Police could not have prevented an IRA mortar attack that killed a police constable in Newry, County Down in 1992, a report has concluded.
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But the police ombudsman found there were failures in the investigation into Colleen McMurray's murder.
One of those thought to have been involved was a police informant but they were never treated as a suspect.
Her family accused the Provisional IRA and the British government of being "joint participants" in her murder.
The PSNI said it was "truly sorry" for the shortcomings the ombudsman found in the police investigation.
Mrs McMurray, 34, was a passenger in a police car hit by a mortar bomb as it travelled along Merchants Quay.
Her colleague, Paul Slaine, survived, but lost both his legs.
Mrs McMurray's family said she "served all the communities without fear or favour and knew the risks involved in being an RUC police officer at that time" but they "strongly contend" that her murder could have been prevented.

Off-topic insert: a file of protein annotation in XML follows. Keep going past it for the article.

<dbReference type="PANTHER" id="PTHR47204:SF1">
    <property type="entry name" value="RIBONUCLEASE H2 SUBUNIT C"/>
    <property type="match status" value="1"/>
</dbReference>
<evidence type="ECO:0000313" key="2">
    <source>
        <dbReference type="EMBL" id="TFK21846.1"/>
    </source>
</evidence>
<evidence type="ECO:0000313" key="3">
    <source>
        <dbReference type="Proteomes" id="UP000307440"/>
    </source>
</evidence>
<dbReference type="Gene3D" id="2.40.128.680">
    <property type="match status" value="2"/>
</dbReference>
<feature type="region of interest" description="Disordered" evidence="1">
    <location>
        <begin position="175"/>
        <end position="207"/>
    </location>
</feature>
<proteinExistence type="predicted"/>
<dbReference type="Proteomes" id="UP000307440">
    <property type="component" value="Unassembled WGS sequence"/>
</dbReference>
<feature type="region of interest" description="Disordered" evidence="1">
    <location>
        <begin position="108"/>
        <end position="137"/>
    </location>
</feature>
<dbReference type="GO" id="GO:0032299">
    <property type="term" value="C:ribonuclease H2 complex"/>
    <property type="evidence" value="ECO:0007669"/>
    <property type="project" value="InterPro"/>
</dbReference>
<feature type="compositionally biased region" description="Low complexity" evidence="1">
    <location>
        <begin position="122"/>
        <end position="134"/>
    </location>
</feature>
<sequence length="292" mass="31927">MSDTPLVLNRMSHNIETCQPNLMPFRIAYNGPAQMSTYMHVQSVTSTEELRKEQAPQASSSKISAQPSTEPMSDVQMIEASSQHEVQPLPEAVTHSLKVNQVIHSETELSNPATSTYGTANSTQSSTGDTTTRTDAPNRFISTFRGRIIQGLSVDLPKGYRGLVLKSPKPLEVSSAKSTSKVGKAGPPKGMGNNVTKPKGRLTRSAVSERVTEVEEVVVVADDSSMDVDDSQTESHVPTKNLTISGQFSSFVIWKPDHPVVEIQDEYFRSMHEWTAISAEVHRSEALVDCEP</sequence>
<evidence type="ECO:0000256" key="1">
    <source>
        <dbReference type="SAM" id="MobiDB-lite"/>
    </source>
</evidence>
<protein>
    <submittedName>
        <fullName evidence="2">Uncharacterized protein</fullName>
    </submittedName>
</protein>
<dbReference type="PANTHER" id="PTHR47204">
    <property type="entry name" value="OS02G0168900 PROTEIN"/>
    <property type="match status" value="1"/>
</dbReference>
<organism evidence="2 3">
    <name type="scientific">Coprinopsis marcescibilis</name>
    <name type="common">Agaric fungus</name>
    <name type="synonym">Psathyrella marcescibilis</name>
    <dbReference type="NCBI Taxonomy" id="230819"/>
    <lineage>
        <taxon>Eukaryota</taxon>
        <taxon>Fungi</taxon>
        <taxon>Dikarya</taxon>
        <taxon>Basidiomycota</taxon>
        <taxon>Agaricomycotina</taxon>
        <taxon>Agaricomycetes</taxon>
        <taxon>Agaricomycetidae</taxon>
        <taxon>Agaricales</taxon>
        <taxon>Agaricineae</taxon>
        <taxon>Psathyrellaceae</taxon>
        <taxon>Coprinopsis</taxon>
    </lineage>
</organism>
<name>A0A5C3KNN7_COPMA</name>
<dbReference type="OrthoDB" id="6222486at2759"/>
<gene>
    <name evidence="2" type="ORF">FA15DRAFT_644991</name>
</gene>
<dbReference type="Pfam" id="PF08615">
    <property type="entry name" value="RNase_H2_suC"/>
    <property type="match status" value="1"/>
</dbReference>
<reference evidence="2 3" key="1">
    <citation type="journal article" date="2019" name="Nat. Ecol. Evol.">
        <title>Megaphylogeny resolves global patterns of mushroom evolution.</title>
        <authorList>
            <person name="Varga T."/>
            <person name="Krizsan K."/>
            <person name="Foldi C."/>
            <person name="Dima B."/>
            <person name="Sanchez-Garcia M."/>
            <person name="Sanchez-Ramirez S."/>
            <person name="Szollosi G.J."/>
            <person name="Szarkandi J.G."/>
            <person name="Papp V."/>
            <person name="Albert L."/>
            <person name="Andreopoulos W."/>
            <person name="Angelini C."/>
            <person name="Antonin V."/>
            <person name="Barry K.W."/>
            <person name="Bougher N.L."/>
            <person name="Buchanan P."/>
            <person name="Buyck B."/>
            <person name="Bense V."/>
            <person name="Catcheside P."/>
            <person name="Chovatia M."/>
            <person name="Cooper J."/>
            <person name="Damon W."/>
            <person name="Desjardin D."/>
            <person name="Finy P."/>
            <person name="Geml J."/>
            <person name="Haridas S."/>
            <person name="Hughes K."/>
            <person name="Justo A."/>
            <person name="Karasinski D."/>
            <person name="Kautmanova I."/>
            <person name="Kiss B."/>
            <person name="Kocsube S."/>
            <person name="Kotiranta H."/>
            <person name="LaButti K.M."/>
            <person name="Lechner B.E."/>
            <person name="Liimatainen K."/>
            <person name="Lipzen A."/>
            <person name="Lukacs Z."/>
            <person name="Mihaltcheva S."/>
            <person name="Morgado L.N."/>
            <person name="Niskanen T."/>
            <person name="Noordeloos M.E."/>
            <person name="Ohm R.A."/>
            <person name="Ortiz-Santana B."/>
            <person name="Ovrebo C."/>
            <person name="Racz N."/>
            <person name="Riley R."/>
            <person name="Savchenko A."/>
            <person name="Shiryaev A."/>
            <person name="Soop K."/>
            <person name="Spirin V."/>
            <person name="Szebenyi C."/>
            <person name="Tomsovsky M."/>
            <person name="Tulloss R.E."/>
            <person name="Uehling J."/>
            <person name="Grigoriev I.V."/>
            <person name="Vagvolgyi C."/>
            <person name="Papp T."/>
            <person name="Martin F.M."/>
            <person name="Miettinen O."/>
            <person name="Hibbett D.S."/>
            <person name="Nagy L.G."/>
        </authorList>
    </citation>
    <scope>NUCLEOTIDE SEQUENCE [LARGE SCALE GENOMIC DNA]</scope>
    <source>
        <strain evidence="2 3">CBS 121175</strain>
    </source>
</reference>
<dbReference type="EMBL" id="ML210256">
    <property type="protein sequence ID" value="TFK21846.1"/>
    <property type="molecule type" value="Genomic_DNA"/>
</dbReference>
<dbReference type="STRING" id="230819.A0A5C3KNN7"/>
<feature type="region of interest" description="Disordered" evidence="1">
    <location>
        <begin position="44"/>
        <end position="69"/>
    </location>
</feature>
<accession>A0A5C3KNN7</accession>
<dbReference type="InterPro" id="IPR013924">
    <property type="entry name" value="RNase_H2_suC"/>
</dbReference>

They are calling on Northern Ireland Secretary Brandon Lewis to establish a judge-led statutory inquiry into the murder as soon as possible.
The ombudsman's office has been looking into the case since 2004.
Its investigators interviewed more than 90 witnesses, included 35 retired police officers.
The report said the original Royal Ulster Constabulary (RUC) investigation was undermined by its own Special Branch division, which did not provide information about potential suspects.